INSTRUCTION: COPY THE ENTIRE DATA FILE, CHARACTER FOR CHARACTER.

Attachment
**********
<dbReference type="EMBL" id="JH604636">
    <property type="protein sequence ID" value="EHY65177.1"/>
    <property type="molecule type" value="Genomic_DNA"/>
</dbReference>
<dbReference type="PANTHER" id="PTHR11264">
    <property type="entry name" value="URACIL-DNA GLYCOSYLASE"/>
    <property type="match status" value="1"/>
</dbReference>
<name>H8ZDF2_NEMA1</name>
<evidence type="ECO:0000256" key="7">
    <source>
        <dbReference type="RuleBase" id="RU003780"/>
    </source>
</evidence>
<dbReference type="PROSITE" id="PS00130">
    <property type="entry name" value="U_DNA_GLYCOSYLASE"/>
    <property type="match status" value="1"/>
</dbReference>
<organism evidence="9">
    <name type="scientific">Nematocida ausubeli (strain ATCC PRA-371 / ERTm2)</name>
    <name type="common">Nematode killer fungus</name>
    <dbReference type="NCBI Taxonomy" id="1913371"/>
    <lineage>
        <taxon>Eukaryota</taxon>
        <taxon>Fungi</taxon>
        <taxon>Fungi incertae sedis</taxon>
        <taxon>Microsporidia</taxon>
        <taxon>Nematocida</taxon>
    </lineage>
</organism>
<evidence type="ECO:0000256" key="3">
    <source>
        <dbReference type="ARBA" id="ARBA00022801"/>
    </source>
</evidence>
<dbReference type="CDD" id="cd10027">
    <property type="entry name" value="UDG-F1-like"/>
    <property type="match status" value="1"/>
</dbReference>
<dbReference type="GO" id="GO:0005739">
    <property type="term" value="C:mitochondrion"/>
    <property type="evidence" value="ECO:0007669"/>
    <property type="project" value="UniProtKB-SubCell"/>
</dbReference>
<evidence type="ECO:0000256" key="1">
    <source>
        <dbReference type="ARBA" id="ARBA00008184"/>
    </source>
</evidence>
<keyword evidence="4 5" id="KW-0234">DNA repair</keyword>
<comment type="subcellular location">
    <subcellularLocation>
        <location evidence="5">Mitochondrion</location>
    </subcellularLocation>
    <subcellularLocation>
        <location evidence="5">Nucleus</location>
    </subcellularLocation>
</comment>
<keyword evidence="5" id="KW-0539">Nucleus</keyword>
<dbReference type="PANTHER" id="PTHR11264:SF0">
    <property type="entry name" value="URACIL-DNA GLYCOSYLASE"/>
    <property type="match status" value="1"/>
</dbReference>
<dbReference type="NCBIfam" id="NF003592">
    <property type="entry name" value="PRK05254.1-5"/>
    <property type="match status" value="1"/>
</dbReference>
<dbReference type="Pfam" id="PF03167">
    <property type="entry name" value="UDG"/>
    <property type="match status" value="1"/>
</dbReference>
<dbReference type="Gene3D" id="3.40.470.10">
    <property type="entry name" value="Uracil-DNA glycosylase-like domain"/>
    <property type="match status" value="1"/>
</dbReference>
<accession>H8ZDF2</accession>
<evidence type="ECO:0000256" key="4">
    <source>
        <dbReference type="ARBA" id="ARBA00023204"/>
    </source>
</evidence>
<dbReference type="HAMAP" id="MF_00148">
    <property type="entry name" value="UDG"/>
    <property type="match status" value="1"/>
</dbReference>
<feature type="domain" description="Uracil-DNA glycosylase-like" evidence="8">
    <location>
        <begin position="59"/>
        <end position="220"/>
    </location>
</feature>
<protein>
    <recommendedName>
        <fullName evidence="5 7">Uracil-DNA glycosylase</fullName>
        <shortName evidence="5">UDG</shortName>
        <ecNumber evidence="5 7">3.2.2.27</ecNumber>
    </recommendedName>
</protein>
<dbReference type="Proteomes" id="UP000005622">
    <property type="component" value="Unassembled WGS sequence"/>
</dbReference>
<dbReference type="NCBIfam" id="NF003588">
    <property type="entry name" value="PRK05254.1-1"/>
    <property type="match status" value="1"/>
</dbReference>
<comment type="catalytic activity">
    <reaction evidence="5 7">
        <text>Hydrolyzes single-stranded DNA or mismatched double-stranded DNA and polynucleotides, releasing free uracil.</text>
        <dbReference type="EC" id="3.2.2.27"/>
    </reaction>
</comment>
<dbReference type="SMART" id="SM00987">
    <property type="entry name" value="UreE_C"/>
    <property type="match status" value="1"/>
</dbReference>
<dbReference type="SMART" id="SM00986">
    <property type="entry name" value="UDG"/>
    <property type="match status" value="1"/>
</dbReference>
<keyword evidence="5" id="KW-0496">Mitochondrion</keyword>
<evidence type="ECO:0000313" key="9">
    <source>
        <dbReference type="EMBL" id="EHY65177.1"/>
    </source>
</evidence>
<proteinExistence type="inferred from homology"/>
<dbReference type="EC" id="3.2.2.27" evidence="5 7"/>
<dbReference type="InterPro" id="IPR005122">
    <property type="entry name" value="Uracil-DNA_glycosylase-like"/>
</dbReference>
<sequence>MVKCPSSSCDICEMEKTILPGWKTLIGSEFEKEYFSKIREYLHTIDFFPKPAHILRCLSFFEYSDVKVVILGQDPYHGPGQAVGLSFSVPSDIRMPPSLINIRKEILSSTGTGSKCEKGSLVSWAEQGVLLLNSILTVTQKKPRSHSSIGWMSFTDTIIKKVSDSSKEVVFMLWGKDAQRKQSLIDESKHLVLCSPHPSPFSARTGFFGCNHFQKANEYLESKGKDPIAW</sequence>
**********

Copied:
<dbReference type="EMBL" id="JH604636">
    <property type="protein sequence ID" value="EHY65177.1"/>
    <property type="molecule type" value="Genomic_DNA"/>
</dbReference>
<dbReference type="PANTHER" id="PTHR11264">
    <property type="entry name" value="URACIL-DNA GLYCOSYLASE"/>
    <property type="match status" value="1"/>
</dbReference>
<name>H8ZDF2_NEMA1</name>
<evidence type="ECO:0000256" key="7">
    <source>
        <dbReference type="RuleBase" id="RU003780"/>
    </source>
</evidence>
<dbReference type="PROSITE" id="PS00130">
    <property type="entry name" value="U_DNA_GLYCOSYLASE"/>
    <property type="match status" value="1"/>
</dbReference>
<organism evidence="9">
    <name type="scientific">Nematocida ausubeli (strain ATCC PRA-371 / ERTm2)</name>
    <name type="common">Nematode killer fungus</name>
    <dbReference type="NCBI Taxonomy" id="1913371"/>
    <lineage>
        <taxon>Eukaryota</taxon>
        <taxon>Fungi</taxon>
        <taxon>Fungi incertae sedis</taxon>
        <taxon>Microsporidia</taxon>
        <taxon>Nematocida</taxon>
    </lineage>
</organism>
<evidence type="ECO:0000256" key="3">
    <source>
        <dbReference type="ARBA" id="ARBA00022801"/>
    </source>
</evidence>
<dbReference type="CDD" id="cd10027">
    <property type="entry name" value="UDG-F1-like"/>
    <property type="match status" value="1"/>
</dbReference>
<dbReference type="GO" id="GO:0005739">
    <property type="term" value="C:mitochondrion"/>
    <property type="evidence" value="ECO:0007669"/>
    <property type="project" value="UniProtKB-SubCell"/>
</dbReference>
<evidence type="ECO:0000256" key="1">
    <source>
        <dbReference type="ARBA" id="ARBA00008184"/>
    </source>
</evidence>
<keyword evidence="4 5" id="KW-0234">DNA repair</keyword>
<comment type="subcellular location">
    <subcellularLocation>
        <location evidence="5">Mitochondrion</location>
    </subcellularLocation>
    <subcellularLocation>
        <location evidence="5">Nucleus</location>
    </subcellularLocation>
</comment>
<keyword evidence="5" id="KW-0539">Nucleus</keyword>
<dbReference type="PANTHER" id="PTHR11264:SF0">
    <property type="entry name" value="URACIL-DNA GLYCOSYLASE"/>
    <property type="match status" value="1"/>
</dbReference>
<dbReference type="NCBIfam" id="NF003592">
    <property type="entry name" value="PRK05254.1-5"/>
    <property type="match status" value="1"/>
</dbReference>
<dbReference type="Pfam" id="PF03167">
    <property type="entry name" value="UDG"/>
    <property type="match status" value="1"/>
</dbReference>
<dbReference type="Gene3D" id="3.40.470.10">
    <property type="entry name" value="Uracil-DNA glycosylase-like domain"/>
    <property type="match status" value="1"/>
</dbReference>
<accession>H8ZDF2</accession>
<evidence type="ECO:0000256" key="4">
    <source>
        <dbReference type="ARBA" id="ARBA00023204"/>
    </source>
</evidence>
<dbReference type="HAMAP" id="MF_00148">
    <property type="entry name" value="UDG"/>
    <property type="match status" value="1"/>
</dbReference>
<feature type="domain" description="Uracil-DNA glycosylase-like" evidence="8">
    <location>
        <begin position="59"/>
        <end position="220"/>
    </location>
</feature>
<protein>
    <recommendedName>
        <fullName evidence="5 7">Uracil-DNA glycosylase</fullName>
        <shortName evidence="5">UDG</shortName>
        <ecNumber evidence="5 7">3.2.2.27</ecNumber>
    </recommendedName>
</protein>
<dbReference type="Proteomes" id="UP000005622">
    <property type="component" value="Unassembled WGS sequence"/>
</dbReference>
<dbReference type="NCBIfam" id="NF003588">
    <property type="entry name" value="PRK05254.1-1"/>
    <property type="match status" value="1"/>
</dbReference>
<comment type="catalytic activity">
    <reaction evidence="5 7">
        <text>Hydrolyzes single-stranded DNA or mismatched double-stranded DNA and polynucleotides, releasing free uracil.</text>
        <dbReference type="EC" id="3.2.2.27"/>
    </reaction>
</comment>
<dbReference type="SMART" id="SM00987">
    <property type="entry name" value="UreE_C"/>
    <property type="match status" value="1"/>
</dbReference>
<dbReference type="SMART" id="SM00986">
    <property type="entry name" value="UDG"/>
    <property type="match status" value="1"/>
</dbReference>
<keyword evidence="5" id="KW-0496">Mitochondrion</keyword>
<evidence type="ECO:0000313" key="9">
    <source>
        <dbReference type="EMBL" id="EHY65177.1"/>
    </source>
</evidence>
<proteinExistence type="inferred from homology"/>
<dbReference type="EC" id="3.2.2.27" evidence="5 7"/>
<dbReference type="InterPro" id="IPR005122">
    <property type="entry name" value="Uracil-DNA_glycosylase-like"/>
</dbReference>
<sequence>MVKCPSSSCDICEMEKTILPGWKTLIGSEFEKEYFSKIREYLHTIDFFPKPAHILRCLSFFEYSDVKVVILGQDPYHGPGQAVGLSFSVPSDIRMPPSLINIRKEILSSTGTGSKCEKGSLVSWAEQGVLLLNSILTVTQKKPRSHSSIGWMSFTDTIIKKVSDSSKEVVFMLWGKDAQRKQSLIDESKHLVLCSPHPSPFSARTGFFGCNHFQKANEYLESKGKDPIAW</sequence>